My on-going Black Tower adventure game had long ago stretched out beyond the initial dungeon location with transits between nearby town and back, then on to other regional dungeons, and now across the high seas. Placing before my players an far away ocean destination I had intended offer a few island locations sketched by a favorite designer Gabor Lux. Though I couldn’t recall if these were fist published in Knockspell or the Fight On ‘zines.
As I set about leafing through hundreds of pages of OSR material from the halcyon days of 2008, and thinking to myself: “there is so much interesting material here. How will I hope to recall it’s location for some future game? I need a sort of index…”
Checking with an academic friend I settled on the conspectus model, collecting details on: issue, page number, article title, article category, author, and any additional notes I might care to add.
You can find the start of this conspectus here, which currently covers the first 4 issues of Fight On! My plan is to publish regular updates to this work, but I would certainly welcome other contributors. Also I would be happy to see anyone take and expand on this format for other materials.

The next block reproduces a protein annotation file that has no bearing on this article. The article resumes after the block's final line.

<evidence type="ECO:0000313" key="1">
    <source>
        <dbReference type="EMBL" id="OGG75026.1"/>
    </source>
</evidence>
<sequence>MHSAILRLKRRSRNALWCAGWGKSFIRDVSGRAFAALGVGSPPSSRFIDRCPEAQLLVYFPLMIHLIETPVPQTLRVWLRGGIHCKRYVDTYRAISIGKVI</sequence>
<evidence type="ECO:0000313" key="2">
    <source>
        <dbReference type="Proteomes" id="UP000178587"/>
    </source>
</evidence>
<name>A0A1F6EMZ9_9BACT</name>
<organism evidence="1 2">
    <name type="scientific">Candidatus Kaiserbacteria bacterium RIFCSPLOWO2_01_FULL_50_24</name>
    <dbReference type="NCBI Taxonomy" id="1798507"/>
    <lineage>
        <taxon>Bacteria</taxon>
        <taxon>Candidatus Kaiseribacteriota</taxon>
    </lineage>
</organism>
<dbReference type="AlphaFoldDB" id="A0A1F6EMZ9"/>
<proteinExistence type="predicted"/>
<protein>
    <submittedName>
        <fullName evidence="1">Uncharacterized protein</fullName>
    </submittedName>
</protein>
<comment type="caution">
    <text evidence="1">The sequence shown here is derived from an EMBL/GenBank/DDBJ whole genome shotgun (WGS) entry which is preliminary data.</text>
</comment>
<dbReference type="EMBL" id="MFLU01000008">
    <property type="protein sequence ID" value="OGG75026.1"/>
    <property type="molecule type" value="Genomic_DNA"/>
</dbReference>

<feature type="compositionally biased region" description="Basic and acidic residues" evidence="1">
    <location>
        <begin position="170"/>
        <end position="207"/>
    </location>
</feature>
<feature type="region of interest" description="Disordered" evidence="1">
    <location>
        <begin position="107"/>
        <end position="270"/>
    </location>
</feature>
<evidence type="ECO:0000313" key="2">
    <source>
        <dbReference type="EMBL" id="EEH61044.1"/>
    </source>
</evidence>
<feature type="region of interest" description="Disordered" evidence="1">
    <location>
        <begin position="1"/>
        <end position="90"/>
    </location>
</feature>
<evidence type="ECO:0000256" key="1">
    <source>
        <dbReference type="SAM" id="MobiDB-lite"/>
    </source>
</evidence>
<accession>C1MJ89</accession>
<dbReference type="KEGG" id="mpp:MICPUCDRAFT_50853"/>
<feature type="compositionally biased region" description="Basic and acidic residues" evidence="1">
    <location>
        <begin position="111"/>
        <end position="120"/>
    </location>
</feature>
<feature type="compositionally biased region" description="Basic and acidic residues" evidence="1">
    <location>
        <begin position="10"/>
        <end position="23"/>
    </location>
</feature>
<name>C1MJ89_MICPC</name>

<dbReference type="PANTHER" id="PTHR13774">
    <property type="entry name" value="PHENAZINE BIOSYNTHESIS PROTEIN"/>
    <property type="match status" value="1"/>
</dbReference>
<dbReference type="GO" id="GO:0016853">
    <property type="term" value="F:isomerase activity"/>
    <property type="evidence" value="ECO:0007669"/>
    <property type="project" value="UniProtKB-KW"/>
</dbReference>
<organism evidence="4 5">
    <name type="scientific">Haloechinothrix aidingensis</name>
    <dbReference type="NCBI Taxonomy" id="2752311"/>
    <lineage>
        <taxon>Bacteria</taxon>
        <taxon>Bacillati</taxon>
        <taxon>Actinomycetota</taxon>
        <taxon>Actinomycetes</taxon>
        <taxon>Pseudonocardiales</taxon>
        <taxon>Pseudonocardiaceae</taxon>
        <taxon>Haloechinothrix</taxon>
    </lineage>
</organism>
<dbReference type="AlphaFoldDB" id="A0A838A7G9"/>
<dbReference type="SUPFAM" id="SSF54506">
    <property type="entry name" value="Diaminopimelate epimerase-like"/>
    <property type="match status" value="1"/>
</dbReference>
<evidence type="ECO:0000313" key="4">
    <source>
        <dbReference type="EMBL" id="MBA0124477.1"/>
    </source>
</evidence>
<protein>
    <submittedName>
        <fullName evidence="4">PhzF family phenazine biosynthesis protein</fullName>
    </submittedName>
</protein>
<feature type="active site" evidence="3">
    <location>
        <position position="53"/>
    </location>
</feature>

As this material is published in a Google sheet it should be easily sorted, filtered, analyzed, or exported. I would suggest making a copy of the file for these purposes if necessary.
Information spread across multiple sources, locations, or systems is difficult to access. This is a maximum of my professional world and applies equally to my hobby world, especially with complex or evolving rulesets.
To the Strongest is one such use case where periodic updates via the Even Stronger compilation add or clarify rules from the core book. I have taken on a small project to summarize the core rules, simplifying where I can, and adding the ES amendments.
My return to RPGs in 2012 started w/ Dungeon Crawl Classics, struck out into the OSR frontier, explored three little brown books, revisited “blue box”, and have generally been rambling around the DIY indie scene. All this I’ve done as both a DM & a PC. There have been successes and failures on both sides of the screen.
I recently joined an Old School Essential (OSE) campaign run by Jason Hobbs. Part of the introduction to the campaign was a review of Jason’s house rules, those variants & rulings Jason uses in his game. This reminded of a similar compilation of my own.
I’ve re-organized my own house rules, which I consider a living document. Sharing those here as an example of the concepts that I find interesting or helpful in a game like Dungeons & Dragons.